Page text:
After the Taliban banned women from attending university in Afghanistan, Afghans launched a campaign on the social media platform Twitter with the hashtag letherlearn, to raise the voice for Afghan women, standing against brutality.
On Tuesday, the Afghan government led by the Taliban higher education ministry said that female students would not be allowed access to the country’s universities until further notice, in a new step towards more restrictions on Afghan women.
The hashtag “LetHerLearn” became a global sensation, with over thousands of tweets so far in support.
Videos are circulating on Twitter of young women being stopped this Wednesday morning at the gate of their school.
In Nangarhar, eastern Afghanistan, male students protest in solidarity with female students. Other male students refuse to take their exams in protest of the Taliban’s new decisions.
One of the video clip show women weeping and consoling each other.
One clip shows men joining a crowd of women holding up signs and chanting in protest of the sexist ban.
“Acquiring knowledge is a must. There is no doubt that women make up half of society,” tweeted Rashid Khan, the former captain of the Afghanistan cricket team.
Samim Arif, once a deputy spokesman for former Afghan President Ashraf Ghani, tweeted, “My 18 yo sister Wurranga worked extremely hard to make it to engineering school.”
“Now Taliban banned her from attending school. Her dreams are shattered, our family is devastated,” he added.
“We came to the university at 6:30 in the morning, the boys were allowed to enter and they pointed guns at us and told us to go home,” Tamana Aref tweeted.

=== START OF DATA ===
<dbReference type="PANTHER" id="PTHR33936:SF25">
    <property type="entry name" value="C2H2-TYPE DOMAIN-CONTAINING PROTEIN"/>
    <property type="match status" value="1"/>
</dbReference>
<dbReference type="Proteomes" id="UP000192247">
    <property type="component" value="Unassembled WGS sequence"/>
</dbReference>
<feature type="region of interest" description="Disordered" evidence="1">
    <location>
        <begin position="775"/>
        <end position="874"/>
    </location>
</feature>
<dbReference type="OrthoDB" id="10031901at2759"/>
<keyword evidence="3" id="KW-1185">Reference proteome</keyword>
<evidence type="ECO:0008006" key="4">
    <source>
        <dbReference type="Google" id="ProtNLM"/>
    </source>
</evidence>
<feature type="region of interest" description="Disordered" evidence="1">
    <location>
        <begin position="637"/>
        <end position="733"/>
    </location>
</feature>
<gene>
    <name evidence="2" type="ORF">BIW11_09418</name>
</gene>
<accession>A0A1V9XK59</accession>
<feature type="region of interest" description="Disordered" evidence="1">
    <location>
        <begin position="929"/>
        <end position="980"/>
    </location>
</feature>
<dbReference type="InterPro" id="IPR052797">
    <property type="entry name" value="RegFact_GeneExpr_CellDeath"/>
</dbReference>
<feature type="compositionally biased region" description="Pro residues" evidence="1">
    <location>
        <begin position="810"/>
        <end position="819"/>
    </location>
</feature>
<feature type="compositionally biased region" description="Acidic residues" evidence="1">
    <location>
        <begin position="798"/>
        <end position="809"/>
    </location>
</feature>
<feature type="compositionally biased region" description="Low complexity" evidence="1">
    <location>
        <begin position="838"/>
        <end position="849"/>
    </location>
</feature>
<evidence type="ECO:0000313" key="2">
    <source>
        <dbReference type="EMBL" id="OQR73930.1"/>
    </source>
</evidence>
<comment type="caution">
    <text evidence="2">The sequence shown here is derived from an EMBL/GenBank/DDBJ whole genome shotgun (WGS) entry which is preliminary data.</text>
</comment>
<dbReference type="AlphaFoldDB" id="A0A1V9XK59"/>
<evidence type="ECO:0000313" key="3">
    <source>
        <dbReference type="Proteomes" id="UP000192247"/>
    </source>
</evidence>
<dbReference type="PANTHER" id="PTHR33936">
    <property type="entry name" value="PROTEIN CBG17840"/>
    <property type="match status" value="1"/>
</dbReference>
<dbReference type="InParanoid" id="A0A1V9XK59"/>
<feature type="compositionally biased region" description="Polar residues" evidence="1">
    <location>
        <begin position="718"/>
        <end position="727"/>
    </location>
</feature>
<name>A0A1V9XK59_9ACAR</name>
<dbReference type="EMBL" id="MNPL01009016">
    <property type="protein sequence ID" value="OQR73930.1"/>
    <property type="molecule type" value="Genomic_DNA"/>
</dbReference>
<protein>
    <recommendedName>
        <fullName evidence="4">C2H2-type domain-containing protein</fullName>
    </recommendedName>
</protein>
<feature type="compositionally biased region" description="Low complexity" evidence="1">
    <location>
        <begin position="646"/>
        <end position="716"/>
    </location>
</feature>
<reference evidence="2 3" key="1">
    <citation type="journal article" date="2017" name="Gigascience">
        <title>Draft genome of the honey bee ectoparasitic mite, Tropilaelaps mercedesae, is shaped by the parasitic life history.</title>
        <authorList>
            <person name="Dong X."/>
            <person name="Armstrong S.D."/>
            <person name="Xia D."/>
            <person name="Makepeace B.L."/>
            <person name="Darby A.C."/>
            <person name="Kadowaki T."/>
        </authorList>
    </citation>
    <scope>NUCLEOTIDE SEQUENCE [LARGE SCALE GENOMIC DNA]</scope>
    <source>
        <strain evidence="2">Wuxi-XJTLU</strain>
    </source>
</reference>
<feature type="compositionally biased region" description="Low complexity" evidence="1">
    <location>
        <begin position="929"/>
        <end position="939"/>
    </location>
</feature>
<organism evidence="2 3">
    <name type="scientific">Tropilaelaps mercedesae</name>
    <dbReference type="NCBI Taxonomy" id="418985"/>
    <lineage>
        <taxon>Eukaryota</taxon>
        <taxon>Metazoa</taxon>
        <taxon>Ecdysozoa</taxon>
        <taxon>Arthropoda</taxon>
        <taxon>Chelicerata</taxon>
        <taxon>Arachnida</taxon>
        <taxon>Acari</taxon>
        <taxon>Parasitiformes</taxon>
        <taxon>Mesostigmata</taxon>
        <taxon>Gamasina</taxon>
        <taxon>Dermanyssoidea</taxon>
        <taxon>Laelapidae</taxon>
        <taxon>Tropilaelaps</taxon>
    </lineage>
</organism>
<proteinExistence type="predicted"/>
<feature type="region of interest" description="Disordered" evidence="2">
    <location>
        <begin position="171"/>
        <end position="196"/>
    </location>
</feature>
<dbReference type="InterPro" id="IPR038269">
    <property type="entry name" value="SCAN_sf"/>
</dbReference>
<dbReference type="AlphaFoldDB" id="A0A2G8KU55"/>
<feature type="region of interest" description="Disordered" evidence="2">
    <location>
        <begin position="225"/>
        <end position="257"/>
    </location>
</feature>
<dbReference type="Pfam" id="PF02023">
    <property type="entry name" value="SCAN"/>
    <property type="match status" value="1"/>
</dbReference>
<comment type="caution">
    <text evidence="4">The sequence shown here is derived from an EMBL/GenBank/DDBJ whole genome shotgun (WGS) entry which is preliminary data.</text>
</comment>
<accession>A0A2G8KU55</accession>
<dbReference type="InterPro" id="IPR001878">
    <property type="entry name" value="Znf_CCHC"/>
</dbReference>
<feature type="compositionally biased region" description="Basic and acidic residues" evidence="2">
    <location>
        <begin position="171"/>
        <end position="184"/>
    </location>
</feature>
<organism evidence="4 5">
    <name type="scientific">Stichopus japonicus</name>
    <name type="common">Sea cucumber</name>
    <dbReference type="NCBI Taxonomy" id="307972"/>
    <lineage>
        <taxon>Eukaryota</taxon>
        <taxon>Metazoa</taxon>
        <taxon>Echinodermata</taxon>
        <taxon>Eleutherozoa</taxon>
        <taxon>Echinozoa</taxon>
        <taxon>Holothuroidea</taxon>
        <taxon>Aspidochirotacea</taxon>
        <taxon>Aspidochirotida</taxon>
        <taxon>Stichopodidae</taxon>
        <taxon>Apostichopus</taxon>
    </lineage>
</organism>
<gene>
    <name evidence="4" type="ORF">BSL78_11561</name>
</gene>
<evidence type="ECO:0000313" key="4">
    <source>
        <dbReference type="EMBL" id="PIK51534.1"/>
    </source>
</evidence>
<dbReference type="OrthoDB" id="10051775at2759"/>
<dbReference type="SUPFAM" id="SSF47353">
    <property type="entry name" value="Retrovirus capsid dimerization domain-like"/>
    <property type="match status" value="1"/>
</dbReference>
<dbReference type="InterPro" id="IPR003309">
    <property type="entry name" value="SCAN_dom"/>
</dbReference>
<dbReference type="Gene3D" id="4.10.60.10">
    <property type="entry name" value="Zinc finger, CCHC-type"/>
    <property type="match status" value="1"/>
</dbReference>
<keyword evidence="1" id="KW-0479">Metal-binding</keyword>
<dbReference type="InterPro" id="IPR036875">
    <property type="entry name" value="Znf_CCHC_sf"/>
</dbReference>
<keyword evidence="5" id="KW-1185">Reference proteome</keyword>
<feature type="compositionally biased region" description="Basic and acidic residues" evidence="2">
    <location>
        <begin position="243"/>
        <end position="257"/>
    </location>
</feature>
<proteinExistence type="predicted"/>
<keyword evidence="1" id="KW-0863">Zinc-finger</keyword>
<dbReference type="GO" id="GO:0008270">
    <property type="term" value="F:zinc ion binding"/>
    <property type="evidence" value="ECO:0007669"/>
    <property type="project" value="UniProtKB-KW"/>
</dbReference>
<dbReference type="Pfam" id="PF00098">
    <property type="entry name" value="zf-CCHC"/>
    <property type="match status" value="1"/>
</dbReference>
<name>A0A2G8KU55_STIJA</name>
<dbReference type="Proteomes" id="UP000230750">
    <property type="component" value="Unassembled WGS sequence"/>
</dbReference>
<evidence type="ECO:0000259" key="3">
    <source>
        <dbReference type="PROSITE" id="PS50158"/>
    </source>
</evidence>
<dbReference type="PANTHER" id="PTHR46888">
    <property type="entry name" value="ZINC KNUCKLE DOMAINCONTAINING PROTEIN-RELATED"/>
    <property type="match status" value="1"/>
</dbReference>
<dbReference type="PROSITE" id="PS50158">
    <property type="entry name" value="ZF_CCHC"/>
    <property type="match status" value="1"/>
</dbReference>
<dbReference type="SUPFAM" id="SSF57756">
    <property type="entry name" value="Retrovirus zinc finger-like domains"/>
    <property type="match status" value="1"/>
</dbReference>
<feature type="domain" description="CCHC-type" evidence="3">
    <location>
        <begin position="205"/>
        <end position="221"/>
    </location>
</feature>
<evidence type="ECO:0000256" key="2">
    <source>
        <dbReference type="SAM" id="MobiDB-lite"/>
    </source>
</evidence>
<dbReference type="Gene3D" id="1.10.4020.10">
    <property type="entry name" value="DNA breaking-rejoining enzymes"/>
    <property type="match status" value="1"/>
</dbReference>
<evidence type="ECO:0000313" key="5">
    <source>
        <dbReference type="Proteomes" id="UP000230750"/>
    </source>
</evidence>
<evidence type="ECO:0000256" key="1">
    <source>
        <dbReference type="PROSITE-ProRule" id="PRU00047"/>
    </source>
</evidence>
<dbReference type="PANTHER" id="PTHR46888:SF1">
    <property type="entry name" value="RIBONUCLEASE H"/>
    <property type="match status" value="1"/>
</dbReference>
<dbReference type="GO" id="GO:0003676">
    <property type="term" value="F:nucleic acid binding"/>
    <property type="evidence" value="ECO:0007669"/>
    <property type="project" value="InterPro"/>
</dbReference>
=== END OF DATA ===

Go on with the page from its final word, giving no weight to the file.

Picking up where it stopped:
Many Afghan professors resigned in solidarity with Afghan women.
Obaidullah Wardak announced his resignation on social media, stating he did not want to continue teaching “where girls are not allowed to study”.
“To mark my protest against the unjust and immoral ban on girls’ education by the current regime in Afghanistan, I have resigned from my position as a faculty member at Kabul University. I am opposing this brutal clampdown on girls’ education even if I have to stand alone,” Obaidullah tweeted.
“I have served the faculty of mathematics and its students for over 10 years but despite rich experience and a doctorate I don’t wish to continue working somewhere where there is organized discrimination against innocent and talented girls of this country by those in power,” he added.
This comes after imposing restrictions on pre-university education for girls and banning women from entering parks in the capital, Kabul, or swimming pools and gyms.
The Taliban seized power in Afghanistan on August 15, 2021, coinciding with the withdrawal of the United States and NATO forces from the country.
After the Taliban seized power, universities were forced to implement new rules that included separating classrooms and entrances between the sexes, and only female professors and older men were allowed to teach female students.
On March 23, 2022, girls across the country were banned from secondary education, severely reducing the number of them in universities.